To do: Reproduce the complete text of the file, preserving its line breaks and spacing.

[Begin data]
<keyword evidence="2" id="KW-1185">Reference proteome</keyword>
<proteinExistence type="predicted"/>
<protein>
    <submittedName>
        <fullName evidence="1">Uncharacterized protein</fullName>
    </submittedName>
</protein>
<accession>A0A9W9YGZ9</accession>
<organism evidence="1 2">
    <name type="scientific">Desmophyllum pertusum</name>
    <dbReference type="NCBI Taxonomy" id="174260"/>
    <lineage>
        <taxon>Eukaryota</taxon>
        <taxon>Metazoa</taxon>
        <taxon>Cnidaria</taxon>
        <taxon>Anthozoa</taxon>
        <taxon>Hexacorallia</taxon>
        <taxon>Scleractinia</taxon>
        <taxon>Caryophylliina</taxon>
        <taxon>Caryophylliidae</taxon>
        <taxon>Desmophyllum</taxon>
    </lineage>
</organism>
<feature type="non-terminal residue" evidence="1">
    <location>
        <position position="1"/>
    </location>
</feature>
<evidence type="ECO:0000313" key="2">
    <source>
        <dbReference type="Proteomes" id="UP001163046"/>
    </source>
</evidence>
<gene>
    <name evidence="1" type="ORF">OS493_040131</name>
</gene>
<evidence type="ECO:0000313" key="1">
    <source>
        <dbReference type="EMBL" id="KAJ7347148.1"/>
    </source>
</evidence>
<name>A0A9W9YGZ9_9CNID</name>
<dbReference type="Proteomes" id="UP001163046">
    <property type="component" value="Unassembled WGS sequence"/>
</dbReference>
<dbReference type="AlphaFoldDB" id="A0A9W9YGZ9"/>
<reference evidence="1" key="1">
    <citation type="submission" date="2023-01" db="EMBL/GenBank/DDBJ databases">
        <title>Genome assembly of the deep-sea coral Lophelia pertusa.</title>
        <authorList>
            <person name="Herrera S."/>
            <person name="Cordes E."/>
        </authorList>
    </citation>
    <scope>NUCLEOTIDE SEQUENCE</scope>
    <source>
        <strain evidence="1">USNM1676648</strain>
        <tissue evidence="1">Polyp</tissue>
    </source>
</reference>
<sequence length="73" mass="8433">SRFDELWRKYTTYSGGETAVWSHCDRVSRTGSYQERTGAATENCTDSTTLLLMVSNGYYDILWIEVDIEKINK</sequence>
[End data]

<keyword evidence="2" id="KW-1185">Reference proteome</keyword>
<proteinExistence type="predicted"/>
<protein>
    <submittedName>
        <fullName evidence="1">Uncharacterized protein</fullName>
    </submittedName>
</protein>
<accession>A0A9W9YGZ9</accession>
<organism evidence="1 2">
    <name type="scientific">Desmophyllum pertusum</name>
    <dbReference type="NCBI Taxonomy" id="174260"/>
    <lineage>
        <taxon>Eukaryota</taxon>
        <taxon>Metazoa</taxon>
        <taxon>Cnidaria</taxon>
        <taxon>Anthozoa</taxon>
        <taxon>Hexacorallia</taxon>
        <taxon>Scleractinia</taxon>
        <taxon>Caryophylliina</taxon>
        <taxon>Caryophylliidae</taxon>
        <taxon>Desmophyllum</taxon>
    </lineage>
</organism>
<feature type="non-terminal residue" evidence="1">
    <location>
        <position position="1"/>
    </location>
</feature>
<evidence type="ECO:0000313" key="2">
    <source>
        <dbReference type="Proteomes" id="UP001163046"/>
    </source>
</evidence>
<gene>
    <name evidence="1" type="ORF">OS493_040131</name>
</gene>
<evidence type="ECO:0000313" key="1">
    <source>
        <dbReference type="EMBL" id="KAJ7347148.1"/>
    </source>
</evidence>
<name>A0A9W9YGZ9_9CNID</name>
<dbReference type="Proteomes" id="UP001163046">
    <property type="component" value="Unassembled WGS sequence"/>
</dbReference>
<dbReference type="AlphaFoldDB" id="A0A9W9YGZ9"/>
<reference evidence="1" key="1">
    <citation type="submission" date="2023-01" db="EMBL/GenBank/DDBJ databases">
        <title>Genome assembly of the deep-sea coral Lophelia pertusa.</title>
        <authorList>
            <person name="Herrera S."/>
            <person name="Cordes E."/>
        </authorList>
    </citation>
    <scope>NUCLEOTIDE SEQUENCE</scope>
    <source>
        <strain evidence="1">USNM1676648</strain>
        <tissue evidence="1">Polyp</tissue>
    </source>
</reference>
<sequence length="73" mass="8433">SRFDELWRKYTTYSGGETAVWSHCDRVSRTGSYQERTGAATENCTDSTTLLLMVSNGYYDILWIEVDIEKINK</sequence>